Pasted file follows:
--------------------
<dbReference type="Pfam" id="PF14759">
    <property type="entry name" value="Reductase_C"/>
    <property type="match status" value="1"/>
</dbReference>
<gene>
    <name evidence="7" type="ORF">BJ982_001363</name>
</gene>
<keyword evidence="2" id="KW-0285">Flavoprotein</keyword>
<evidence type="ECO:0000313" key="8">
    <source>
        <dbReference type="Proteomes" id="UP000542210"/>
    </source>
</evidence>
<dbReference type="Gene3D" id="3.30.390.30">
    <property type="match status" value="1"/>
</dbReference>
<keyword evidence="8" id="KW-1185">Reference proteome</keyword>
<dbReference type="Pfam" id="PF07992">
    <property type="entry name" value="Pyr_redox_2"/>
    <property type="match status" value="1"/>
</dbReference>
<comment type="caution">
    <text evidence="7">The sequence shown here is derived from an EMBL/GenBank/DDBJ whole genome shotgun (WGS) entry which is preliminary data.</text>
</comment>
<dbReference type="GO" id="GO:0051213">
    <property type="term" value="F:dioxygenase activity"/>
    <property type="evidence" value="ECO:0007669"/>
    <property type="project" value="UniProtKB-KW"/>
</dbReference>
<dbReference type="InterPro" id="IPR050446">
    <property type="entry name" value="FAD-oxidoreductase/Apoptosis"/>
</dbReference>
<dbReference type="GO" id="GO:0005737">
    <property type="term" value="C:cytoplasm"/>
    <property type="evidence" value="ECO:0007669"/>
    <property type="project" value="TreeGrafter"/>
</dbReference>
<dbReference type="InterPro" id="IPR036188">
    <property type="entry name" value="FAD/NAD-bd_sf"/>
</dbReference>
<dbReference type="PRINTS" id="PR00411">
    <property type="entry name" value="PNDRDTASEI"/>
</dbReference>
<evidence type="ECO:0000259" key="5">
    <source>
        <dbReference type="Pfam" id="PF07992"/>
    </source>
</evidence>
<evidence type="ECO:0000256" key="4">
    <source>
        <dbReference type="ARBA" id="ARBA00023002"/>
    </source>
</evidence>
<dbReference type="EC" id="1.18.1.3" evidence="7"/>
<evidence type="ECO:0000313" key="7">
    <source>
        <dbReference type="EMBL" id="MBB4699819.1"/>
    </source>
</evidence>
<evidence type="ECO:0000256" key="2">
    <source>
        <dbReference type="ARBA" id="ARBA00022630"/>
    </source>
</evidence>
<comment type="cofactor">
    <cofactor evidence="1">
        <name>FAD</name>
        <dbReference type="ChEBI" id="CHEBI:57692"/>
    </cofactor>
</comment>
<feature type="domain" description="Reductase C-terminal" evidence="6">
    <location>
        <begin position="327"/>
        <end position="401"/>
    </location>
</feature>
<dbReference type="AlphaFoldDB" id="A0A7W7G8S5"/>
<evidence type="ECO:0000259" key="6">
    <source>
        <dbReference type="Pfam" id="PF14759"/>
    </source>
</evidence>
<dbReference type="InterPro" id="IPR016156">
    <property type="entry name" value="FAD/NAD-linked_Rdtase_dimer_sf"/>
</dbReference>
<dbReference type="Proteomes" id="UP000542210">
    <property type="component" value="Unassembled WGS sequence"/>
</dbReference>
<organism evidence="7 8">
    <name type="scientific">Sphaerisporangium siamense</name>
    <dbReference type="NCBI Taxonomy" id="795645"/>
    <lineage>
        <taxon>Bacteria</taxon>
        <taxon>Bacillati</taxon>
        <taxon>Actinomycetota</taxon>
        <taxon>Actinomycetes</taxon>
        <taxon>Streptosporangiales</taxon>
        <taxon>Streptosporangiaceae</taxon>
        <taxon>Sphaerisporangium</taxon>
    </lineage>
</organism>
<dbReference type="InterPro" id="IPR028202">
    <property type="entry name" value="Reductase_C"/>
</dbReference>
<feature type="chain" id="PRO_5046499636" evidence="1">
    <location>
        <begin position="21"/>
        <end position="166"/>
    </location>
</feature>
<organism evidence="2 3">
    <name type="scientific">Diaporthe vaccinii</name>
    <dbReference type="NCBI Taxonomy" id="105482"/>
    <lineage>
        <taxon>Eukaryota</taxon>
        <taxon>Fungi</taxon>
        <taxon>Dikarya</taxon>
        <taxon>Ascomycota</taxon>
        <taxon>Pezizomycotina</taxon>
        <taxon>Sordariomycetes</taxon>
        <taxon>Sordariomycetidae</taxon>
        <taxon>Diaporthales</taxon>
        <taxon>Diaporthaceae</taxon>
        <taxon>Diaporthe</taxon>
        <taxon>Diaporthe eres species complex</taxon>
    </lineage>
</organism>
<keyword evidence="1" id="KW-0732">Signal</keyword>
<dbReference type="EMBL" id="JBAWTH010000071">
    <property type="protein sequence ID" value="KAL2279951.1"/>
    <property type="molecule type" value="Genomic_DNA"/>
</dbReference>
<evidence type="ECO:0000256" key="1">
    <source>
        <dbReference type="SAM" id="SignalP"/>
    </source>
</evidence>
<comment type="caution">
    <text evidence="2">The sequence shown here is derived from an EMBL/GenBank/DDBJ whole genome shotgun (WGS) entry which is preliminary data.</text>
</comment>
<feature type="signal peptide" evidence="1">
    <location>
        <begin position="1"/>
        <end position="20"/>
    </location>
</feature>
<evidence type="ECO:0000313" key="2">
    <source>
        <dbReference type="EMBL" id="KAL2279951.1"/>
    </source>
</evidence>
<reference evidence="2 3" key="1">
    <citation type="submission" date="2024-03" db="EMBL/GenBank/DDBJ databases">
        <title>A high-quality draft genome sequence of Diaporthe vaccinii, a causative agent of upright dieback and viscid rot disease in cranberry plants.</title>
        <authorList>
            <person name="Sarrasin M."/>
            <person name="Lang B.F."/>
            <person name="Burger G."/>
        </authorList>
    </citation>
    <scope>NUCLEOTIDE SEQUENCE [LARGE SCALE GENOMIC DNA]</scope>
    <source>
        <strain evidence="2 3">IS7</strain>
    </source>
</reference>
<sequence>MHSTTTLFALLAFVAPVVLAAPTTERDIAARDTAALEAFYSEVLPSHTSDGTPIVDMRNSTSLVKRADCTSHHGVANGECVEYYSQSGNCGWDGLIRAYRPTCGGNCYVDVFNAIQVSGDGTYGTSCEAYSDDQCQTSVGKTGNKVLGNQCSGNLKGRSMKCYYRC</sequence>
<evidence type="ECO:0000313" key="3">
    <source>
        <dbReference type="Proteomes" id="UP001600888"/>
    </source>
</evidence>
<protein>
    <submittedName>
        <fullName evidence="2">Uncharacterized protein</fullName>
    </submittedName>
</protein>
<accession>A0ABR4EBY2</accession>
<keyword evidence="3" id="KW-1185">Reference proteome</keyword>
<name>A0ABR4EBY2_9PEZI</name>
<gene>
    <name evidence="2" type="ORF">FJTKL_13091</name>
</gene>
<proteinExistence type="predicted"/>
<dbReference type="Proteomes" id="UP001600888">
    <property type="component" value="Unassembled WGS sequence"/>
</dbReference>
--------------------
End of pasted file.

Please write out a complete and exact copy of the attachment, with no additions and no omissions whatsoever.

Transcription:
<dbReference type="Pfam" id="PF14759">
    <property type="entry name" value="Reductase_C"/>
    <property type="match status" value="1"/>
</dbReference>
<gene>
    <name evidence="7" type="ORF">BJ982_001363</name>
</gene>
<keyword evidence="2" id="KW-0285">Flavoprotein</keyword>
<evidence type="ECO:0000313" key="8">
    <source>
        <dbReference type="Proteomes" id="UP000542210"/>
    </source>
</evidence>
<dbReference type="Gene3D" id="3.30.390.30">
    <property type="match status" value="1"/>
</dbReference>
<keyword evidence="8" id="KW-1185">Reference proteome</keyword>
<dbReference type="Pfam" id="PF07992">
    <property type="entry name" value="Pyr_redox_2"/>
    <property type="match status" value="1"/>
</dbReference>
<comment type="caution">
    <text evidence="7">The sequence shown here is derived from an EMBL/GenBank/DDBJ whole genome shotgun (WGS) entry which is preliminary data.</text>
</comment>
<dbReference type="GO" id="GO:0051213">
    <property type="term" value="F:dioxygenase activity"/>
    <property type="evidence" value="ECO:0007669"/>
    <property type="project" value="UniProtKB-KW"/>
</dbReference>
<dbReference type="InterPro" id="IPR050446">
    <property type="entry name" value="FAD-oxidoreductase/Apoptosis"/>
</dbReference>
<dbReference type="GO" id="GO:0005737">
    <property type="term" value="C:cytoplasm"/>
    <property type="evidence" value="ECO:0007669"/>
    <property type="project" value="TreeGrafter"/>
</dbReference>
<dbReference type="InterPro" id="IPR036188">
    <property type="entry name" value="FAD/NAD-bd_sf"/>
</dbReference>
<dbReference type="PRINTS" id="PR00411">
    <property type="entry name" value="PNDRDTASEI"/>
</dbReference>
<evidence type="ECO:0000259" key="5">
    <source>
        <dbReference type="Pfam" id="PF07992"/>
    </source>
</evidence>
<evidence type="ECO:0000256" key="4">
    <source>
        <dbReference type="ARBA" id="ARBA00023002"/>
    </source>
</evidence>
<dbReference type="EC" id="1.18.1.3" evidence="7"/>
<evidence type="ECO:0000313" key="7">
    <source>
        <dbReference type="EMBL" id="MBB4699819.1"/>
    </source>
</evidence>
<evidence type="ECO:0000256" key="2">
    <source>
        <dbReference type="ARBA" id="ARBA00022630"/>
    </source>
</evidence>
<comment type="cofactor">
    <cofactor evidence="1">
        <name>FAD</name>
        <dbReference type="ChEBI" id="CHEBI:57692"/>
    </cofactor>
</comment>
<feature type="domain" description="Reductase C-terminal" evidence="6">
    <location>
        <begin position="327"/>
        <end position="401"/>
    </location>
</feature>
<dbReference type="AlphaFoldDB" id="A0A7W7G8S5"/>
<evidence type="ECO:0000259" key="6">
    <source>
        <dbReference type="Pfam" id="PF14759"/>
    </source>
</evidence>
<dbReference type="InterPro" id="IPR016156">
    <property type="entry name" value="FAD/NAD-linked_Rdtase_dimer_sf"/>
</dbReference>
<dbReference type="Proteomes" id="UP000542210">
    <property type="component" value="Unassembled WGS sequence"/>
</dbReference>
<organism evidence="7 8">
    <name type="scientific">Sphaerisporangium siamense</name>
    <dbReference type="NCBI Taxonomy" id="795645"/>
    <lineage>
        <taxon>Bacteria</taxon>
        <taxon>Bacillati</taxon>
        <taxon>Actinomycetota</taxon>
        <taxon>Actinomycetes</taxon>
        <taxon>Streptosporangiales</taxon>
        <taxon>Streptosporangiaceae</taxon>
        <taxon>Sphaerisporangium</taxon>
    </lineage>
</organism>
<dbReference type="InterPro" id="IPR028202">
    <property type="entry name" value="Reductase_C"/>
</dbReference>
<feature type="chain" id="PRO_5046499636" evidence="1">
    <location>
        <begin position="21"/>
        <end position="166"/>
    </location>
</feature>
<organism evidence="2 3">
    <name type="scientific">Diaporthe vaccinii</name>
    <dbReference type="NCBI Taxonomy" id="105482"/>
    <lineage>
        <taxon>Eukaryota</taxon>
        <taxon>Fungi</taxon>
        <taxon>Dikarya</taxon>
        <taxon>Ascomycota</taxon>
        <taxon>Pezizomycotina</taxon>
        <taxon>Sordariomycetes</taxon>
        <taxon>Sordariomycetidae</taxon>
        <taxon>Diaporthales</taxon>
        <taxon>Diaporthaceae</taxon>
        <taxon>Diaporthe</taxon>
        <taxon>Diaporthe eres species complex</taxon>
    </lineage>
</organism>
<keyword evidence="1" id="KW-0732">Signal</keyword>
<dbReference type="EMBL" id="JBAWTH010000071">
    <property type="protein sequence ID" value="KAL2279951.1"/>
    <property type="molecule type" value="Genomic_DNA"/>
</dbReference>
<evidence type="ECO:0000256" key="1">
    <source>
        <dbReference type="SAM" id="SignalP"/>
    </source>
</evidence>
<comment type="caution">
    <text evidence="2">The sequence shown here is derived from an EMBL/GenBank/DDBJ whole genome shotgun (WGS) entry which is preliminary data.</text>
</comment>
<feature type="signal peptide" evidence="1">
    <location>
        <begin position="1"/>
        <end position="20"/>
    </location>
</feature>
<evidence type="ECO:0000313" key="2">
    <source>
        <dbReference type="EMBL" id="KAL2279951.1"/>
    </source>
</evidence>
<reference evidence="2 3" key="1">
    <citation type="submission" date="2024-03" db="EMBL/GenBank/DDBJ databases">
        <title>A high-quality draft genome sequence of Diaporthe vaccinii, a causative agent of upright dieback and viscid rot disease in cranberry plants.</title>
        <authorList>
            <person name="Sarrasin M."/>
            <person name="Lang B.F."/>
            <person name="Burger G."/>
        </authorList>
    </citation>
    <scope>NUCLEOTIDE SEQUENCE [LARGE SCALE GENOMIC DNA]</scope>
    <source>
        <strain evidence="2 3">IS7</strain>
    </source>
</reference>
<sequence>MHSTTTLFALLAFVAPVVLAAPTTERDIAARDTAALEAFYSEVLPSHTSDGTPIVDMRNSTSLVKRADCTSHHGVANGECVEYYSQSGNCGWDGLIRAYRPTCGGNCYVDVFNAIQVSGDGTYGTSCEAYSDDQCQTSVGKTGNKVLGNQCSGNLKGRSMKCYYRC</sequence>
<evidence type="ECO:0000313" key="3">
    <source>
        <dbReference type="Proteomes" id="UP001600888"/>
    </source>
</evidence>
<protein>
    <submittedName>
        <fullName evidence="2">Uncharacterized protein</fullName>
    </submittedName>
</protein>
<accession>A0ABR4EBY2</accession>
<keyword evidence="3" id="KW-1185">Reference proteome</keyword>
<name>A0ABR4EBY2_9PEZI</name>
<gene>
    <name evidence="2" type="ORF">FJTKL_13091</name>
</gene>
<proteinExistence type="predicted"/>
<dbReference type="Proteomes" id="UP001600888">
    <property type="component" value="Unassembled WGS sequence"/>
</dbReference>